She kept constantly sobbing incoherently, telling him how Mitchell would never stop until she was dead, too. Her weeping, strained voice became too much of a pressure to the young investigator’s ears and mind.

“GODDAMIT, SHERRIE! I WON’T LET ANYTHING HAPPEN TO YOU!” He boomed straight into her scrunched up face, successfully silencing her wailings. He hadn’t realized how intense the grip he had on her shoulders was, until he snapped back into his senses again.

“You’re safe,” he stressed again, loosening his grip on her. “And for the time being, you’ll be staying with Scott and me, while I fix this shit.”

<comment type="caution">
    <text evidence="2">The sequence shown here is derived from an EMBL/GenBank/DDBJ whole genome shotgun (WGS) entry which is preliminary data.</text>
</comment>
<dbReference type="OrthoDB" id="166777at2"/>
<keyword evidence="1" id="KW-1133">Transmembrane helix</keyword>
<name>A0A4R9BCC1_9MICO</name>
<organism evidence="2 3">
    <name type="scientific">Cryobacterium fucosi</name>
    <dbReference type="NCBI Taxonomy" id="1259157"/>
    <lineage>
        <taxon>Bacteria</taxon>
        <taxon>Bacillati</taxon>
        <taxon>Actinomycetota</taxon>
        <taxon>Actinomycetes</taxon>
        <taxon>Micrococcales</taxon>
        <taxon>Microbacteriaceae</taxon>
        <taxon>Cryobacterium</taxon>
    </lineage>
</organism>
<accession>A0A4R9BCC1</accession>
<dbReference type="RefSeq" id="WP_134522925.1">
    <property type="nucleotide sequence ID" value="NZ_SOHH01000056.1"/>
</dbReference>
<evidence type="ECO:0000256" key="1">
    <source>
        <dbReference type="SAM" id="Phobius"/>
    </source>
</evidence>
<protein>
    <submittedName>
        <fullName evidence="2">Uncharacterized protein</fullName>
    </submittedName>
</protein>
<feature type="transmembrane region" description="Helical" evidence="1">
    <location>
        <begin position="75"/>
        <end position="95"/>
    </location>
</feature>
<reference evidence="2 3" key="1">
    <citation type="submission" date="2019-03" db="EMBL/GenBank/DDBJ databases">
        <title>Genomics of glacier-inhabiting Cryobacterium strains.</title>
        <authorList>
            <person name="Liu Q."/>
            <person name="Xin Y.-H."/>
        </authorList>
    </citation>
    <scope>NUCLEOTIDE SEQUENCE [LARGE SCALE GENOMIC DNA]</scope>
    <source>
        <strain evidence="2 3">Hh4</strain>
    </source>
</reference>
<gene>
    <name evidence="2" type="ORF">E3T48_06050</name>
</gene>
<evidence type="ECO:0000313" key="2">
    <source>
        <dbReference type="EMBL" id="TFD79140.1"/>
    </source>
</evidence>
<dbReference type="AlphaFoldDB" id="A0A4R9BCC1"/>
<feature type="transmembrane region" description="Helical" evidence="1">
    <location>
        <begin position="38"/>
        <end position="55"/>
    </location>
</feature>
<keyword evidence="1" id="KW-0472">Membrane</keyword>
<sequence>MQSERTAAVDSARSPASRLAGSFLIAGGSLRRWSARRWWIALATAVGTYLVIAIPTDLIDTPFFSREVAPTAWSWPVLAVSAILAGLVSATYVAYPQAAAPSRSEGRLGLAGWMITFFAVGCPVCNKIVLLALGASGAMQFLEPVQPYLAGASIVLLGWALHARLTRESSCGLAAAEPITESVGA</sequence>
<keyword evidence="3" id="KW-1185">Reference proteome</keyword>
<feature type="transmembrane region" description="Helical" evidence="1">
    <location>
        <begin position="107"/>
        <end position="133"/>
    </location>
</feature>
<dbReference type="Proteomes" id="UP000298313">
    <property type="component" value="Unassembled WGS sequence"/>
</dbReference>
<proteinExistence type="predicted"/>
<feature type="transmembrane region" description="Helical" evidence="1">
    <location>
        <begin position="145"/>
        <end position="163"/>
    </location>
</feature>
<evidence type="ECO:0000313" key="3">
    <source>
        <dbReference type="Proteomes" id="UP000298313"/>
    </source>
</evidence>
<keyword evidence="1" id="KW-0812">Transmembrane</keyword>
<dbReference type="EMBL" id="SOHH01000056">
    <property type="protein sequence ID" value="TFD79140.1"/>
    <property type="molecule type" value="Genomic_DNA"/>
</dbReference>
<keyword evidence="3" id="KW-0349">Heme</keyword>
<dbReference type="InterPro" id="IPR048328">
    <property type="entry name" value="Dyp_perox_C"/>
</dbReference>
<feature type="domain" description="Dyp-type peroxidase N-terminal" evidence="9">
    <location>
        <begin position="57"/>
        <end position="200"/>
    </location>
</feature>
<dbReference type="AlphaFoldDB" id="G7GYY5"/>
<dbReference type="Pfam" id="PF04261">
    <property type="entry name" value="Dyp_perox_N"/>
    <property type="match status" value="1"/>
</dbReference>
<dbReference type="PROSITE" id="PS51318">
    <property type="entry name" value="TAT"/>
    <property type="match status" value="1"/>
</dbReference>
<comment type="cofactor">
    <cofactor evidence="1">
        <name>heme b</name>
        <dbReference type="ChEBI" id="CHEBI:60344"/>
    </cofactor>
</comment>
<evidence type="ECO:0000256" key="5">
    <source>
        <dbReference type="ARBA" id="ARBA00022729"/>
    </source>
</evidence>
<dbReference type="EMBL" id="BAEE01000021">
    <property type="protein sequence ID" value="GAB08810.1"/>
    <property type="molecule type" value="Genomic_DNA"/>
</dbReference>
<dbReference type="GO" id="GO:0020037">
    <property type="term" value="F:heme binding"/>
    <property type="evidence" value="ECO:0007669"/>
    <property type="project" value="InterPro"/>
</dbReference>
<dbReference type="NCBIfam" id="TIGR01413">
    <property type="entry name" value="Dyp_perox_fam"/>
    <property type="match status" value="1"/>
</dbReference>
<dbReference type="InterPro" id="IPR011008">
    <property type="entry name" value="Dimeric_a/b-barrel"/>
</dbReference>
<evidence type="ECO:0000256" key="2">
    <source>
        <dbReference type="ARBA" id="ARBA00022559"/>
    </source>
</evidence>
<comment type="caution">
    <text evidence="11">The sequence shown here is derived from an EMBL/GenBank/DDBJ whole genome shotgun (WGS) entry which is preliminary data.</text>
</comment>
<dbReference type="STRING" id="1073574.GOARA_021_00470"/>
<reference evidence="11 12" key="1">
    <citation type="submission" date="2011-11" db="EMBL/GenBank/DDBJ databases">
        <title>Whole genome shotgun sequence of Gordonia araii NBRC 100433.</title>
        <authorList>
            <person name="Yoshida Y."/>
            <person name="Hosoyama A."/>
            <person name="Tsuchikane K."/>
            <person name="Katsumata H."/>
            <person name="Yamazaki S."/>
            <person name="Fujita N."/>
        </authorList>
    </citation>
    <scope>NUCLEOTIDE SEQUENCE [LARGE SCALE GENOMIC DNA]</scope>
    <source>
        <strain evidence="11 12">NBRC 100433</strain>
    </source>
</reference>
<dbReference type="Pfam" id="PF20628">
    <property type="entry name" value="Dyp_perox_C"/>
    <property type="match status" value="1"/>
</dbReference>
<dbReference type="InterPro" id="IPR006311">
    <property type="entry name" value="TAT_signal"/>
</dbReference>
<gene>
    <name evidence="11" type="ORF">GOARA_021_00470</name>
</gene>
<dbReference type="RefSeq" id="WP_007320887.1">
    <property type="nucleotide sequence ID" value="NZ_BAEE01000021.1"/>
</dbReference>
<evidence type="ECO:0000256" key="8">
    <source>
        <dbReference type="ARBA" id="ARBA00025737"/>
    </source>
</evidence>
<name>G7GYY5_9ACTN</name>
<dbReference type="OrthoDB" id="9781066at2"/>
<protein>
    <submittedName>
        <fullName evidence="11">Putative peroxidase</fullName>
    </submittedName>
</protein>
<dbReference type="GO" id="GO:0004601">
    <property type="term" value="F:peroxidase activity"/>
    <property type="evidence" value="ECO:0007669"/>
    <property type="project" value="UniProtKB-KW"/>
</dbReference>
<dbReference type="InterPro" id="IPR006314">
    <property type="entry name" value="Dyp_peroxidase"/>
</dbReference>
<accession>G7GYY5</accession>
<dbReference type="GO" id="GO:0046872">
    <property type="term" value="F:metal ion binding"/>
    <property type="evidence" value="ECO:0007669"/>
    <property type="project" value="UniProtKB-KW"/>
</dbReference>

The darkness of his brown eyes allowed no oppositions from Sherrie’s end, not that she had a better idea in mind, either.

The drive to Elliot’s residence was silent, except for the bothersome rumble of the engine which had seen better days.

To Elliot, Sherrie was as silent and still as an ancient statue, gazing out of the closed window vacantly. However, she was never louder in her entire twenty-seven years of life. Despite the young detective pledging to protect her and sort the chaos out, she never felt more threatened.

What was frustrating her most was that she didn’t know if the thrashed state of her house had convinced Elliot into finally believing her; Mitchell was alive, and he couldn’t have done a better job at proving it.

The Mitsubishi Lancer soon pulled into a driveway, somewhere in Mason Avenue, and where she assumed was Elliot’s house.

Sherrie remained inside the vehicle for an extra few seconds, while the older man was kind enough to unload her baggage from the rear trunk.